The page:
No scope for president's rule, Chidambaram assures Bengal
A proposed visit to West Bengal by a fact finding team of the Union Home Ministry is intended to assist the state government maintain law and order and not to invoke Article 356, Home Minister P Chidambaram assured MPs today. Listen to podcastindia Updated: Nov 30, 2009 15:27 IST
A proposed visit to West Bengal by a fact finding team of the union home ministry is intended to assist the state government maintain law and order and not to invoke Article 356, Home Minister P Chidambaram assured MPs here Monday. Article 356 is invoked to impose president's rule in a state.
"There is no scope for invoking Article 356. It (the central teams' proposed visit to West Bengal) should not e viewed through the prism of Article 356. It is to assist the state government," Chidambaram said in Lok Sabha as the house discussed the matter briefly during zero hour.
The home minister said many districts in West Bengal had been witnessing violent clashes between political parties since June 18.
Chidambaram, who said that he had a good working relationship with West Bengal Chief Minister Buddhadeb Bhattacharjee, added that he had suggested to the chief minister "a team of officials from centre be sent to the state for discussions with his team of bureaucrats".
"This step is entirely non-confrontational," the minister stated and added that this was "for putting an end to the political clashes."
Participating in the discussion, Leader of Opposition L.K. Advani cautioned the central government on invocation of Article 356.
"Don't do it lightly. It is a very serious matter," said Advani who also slammed the Left parties for supporting the then central government in 1992 to invoke Article 356 in the Bharatiya Janata Party (BJP)-ruled states after the Babri Masjid demolition in Ayodhya.
Terming the government's decision to send a central team to the state as an "unprecedented" and "unconstitutional" move, Communist Party of India (CPI) leader Gurudas Dasgupta said law and order is a state subject and no central team had been sent to any other state so far.
If the central government feels there is a breakdown in West Bengal, "let them promulgate Article 356. We shall face it in the streets," Dasgupta said.
Communist Party of India-Marxist (CPI-M) leader Basudeb Acharia said the central government should desist from interfering in the state's affairs.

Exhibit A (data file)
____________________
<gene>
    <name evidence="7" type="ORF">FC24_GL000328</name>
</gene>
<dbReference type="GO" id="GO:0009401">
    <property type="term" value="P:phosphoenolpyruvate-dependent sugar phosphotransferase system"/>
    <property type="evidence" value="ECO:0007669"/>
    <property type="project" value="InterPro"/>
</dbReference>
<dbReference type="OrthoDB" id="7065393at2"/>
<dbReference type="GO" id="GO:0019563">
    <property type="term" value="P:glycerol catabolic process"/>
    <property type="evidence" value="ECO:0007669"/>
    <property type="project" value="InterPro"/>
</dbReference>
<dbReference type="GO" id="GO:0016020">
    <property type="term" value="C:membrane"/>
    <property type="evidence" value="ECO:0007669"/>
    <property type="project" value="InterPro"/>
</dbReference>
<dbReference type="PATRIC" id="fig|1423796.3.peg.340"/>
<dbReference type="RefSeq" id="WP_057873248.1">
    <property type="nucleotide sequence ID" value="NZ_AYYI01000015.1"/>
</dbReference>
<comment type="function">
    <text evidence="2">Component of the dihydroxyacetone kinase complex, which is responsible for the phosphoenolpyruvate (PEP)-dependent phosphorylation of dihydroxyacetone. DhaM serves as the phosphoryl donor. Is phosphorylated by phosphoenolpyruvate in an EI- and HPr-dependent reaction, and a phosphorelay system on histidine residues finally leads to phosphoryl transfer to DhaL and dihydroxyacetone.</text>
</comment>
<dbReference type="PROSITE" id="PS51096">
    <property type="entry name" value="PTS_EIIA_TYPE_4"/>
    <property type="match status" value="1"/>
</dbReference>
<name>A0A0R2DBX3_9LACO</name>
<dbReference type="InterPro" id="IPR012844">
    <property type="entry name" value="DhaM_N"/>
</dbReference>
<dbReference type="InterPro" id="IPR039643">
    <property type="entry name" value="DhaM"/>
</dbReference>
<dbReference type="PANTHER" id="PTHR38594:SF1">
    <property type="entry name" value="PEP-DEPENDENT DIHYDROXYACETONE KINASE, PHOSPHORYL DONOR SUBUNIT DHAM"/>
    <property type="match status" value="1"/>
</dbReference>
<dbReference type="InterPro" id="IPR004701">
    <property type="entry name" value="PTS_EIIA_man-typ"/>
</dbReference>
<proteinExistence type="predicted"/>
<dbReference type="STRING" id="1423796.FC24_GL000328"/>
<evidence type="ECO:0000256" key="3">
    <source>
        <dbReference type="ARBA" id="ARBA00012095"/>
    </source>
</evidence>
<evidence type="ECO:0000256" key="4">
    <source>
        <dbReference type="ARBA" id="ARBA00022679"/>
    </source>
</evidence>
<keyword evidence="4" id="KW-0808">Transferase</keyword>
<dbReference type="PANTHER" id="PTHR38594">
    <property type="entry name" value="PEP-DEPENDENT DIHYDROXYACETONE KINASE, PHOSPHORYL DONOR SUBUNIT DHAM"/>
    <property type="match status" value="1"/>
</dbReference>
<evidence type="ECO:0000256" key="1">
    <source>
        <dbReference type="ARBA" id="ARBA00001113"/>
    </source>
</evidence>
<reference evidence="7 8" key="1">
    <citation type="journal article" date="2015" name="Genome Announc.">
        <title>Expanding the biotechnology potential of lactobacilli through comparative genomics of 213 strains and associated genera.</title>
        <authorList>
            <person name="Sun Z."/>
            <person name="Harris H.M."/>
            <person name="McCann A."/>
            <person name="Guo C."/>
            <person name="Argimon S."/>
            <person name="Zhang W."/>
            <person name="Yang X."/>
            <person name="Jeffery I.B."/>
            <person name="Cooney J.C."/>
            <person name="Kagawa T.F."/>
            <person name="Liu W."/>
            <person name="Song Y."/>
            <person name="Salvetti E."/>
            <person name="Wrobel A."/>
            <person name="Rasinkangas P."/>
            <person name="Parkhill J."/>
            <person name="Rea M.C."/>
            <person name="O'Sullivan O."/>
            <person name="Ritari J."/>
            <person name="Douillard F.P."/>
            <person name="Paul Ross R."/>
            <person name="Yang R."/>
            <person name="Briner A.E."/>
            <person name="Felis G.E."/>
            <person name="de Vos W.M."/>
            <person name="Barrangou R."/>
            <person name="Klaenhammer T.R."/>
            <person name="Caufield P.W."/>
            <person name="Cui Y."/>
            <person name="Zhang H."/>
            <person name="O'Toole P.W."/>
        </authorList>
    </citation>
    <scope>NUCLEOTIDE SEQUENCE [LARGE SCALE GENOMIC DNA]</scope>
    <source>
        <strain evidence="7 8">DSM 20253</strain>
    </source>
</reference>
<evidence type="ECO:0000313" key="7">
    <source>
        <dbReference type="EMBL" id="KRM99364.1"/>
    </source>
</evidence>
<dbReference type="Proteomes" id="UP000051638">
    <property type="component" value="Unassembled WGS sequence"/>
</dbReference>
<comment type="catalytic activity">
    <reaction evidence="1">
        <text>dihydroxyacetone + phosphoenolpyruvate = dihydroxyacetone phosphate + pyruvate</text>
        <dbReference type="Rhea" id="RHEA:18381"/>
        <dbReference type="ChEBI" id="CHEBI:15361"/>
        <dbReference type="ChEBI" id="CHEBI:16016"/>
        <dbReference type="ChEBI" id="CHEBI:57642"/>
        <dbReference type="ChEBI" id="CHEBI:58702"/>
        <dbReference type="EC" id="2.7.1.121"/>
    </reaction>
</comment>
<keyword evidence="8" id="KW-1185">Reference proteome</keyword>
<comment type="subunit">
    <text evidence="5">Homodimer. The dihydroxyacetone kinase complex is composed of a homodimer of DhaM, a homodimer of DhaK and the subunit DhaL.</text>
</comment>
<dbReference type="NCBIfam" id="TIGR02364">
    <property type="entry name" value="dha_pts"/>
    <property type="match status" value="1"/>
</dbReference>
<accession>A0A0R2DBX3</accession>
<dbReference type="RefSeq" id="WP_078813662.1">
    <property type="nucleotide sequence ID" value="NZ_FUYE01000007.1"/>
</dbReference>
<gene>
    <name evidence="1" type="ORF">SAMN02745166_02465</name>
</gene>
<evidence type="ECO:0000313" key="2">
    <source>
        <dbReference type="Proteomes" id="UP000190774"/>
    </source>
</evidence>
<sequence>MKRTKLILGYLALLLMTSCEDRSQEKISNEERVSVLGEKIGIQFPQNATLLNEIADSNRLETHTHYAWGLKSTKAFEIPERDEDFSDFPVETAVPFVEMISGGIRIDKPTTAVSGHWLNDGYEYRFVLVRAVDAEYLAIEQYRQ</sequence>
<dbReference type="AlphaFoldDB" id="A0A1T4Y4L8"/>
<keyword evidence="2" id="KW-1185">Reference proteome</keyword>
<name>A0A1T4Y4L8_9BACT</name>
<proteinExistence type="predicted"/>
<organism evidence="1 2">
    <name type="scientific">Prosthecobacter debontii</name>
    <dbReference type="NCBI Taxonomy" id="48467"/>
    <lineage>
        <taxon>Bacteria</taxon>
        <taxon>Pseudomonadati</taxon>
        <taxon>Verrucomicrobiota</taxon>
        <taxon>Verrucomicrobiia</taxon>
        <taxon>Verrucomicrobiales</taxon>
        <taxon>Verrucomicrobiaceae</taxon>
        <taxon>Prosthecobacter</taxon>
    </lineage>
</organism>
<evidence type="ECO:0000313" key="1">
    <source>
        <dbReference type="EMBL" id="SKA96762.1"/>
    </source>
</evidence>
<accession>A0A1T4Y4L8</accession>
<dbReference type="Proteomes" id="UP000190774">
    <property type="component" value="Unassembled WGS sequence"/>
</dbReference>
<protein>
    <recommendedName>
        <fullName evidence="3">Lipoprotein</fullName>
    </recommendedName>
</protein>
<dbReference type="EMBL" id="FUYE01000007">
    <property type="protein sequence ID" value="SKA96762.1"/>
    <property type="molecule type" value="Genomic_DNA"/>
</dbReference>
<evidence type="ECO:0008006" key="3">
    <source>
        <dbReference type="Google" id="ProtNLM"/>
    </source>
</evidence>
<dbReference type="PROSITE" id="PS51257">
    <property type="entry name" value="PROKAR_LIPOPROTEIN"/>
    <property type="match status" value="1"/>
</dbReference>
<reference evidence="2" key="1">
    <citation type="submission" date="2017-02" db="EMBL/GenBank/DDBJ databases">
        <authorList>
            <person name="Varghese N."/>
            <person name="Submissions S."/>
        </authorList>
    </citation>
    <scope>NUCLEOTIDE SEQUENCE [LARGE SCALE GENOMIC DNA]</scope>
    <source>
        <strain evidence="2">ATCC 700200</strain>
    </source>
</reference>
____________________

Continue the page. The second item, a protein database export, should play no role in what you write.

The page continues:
Without naming Railway Minister and Trinamool Congress leader Mamata Banerjee who is demanding president's rule in West Bengal, Acharia alleged that the central government's move was to please a minister.
Trinamool Congress leader Sudip Bandyopadhyay said his party wanted invocation of Article 356 in West Bengal, accusing the Marxist-led government of supporting "terrorism".
Samajwadi Party leader Mulayam Singh Yadav said an "all party meeting" should be convened to discuss the issue.
"If this happens in West Bengal today, it can happen to any other state. It is very dangerous," he said.
Earlier, the house witnessed protest by the Left parties over the issue. They advanced towards the speaker's podium twice.
The home minister made the same assurances in the Rajya Sabha, after protests by the opposition, principally the Left parties, forced two adjournments of the house.
But Chidambaram's reply didn't entirely satisfy the opposition, with Sitaram Yechury of the CPI-M apprehending that the central team's visit was a precursor to the "misuse" of Article 356.
"I want an assurance that the team will visit (specific spots) only in consultation with the state government," Yechury demanded.
Leader of Opposition in the upper house, Arun Jaitley of the Bharatiya Janata Party (BJP), spoke much in the same vein, holding that the issue had to do with the federal system of governance.
"The house would like to be assured that the visit (of the central team) is not at the behest of one of the alliance partners (of the ruling UPA coalition)," Jaitley said.
The objections to the central team's visit had begun immediately when the house assembled, with Yechury objecting to the move, saying it was violative of the constitution.
"Sir, we normally don't demand that question hour be suspended but this is a grave constitutional matter and needs to be discussed," he contended.
"You can raise it during zero hour," Chairman Hamid Ansari told him but Yechury continued his protests.
Minister of State in the Prime Minister's Office Prithviraj Chavan said he would convey the feelings of the party to Chidambaram and ask him to make a statement.
"The home minister may make a statement but the fact is that sending a central team is violative of the constitution," Yechury insisted.
Left parliamentarians, led by Matilal Sarkar of the CPI-M then advanced towards the chairman's podium, forcing Ansari to adjourn the house at 11.05 a.m. for 15 minutes.
The disruptions continued after the house re-assembled and it was adjourned again till noon.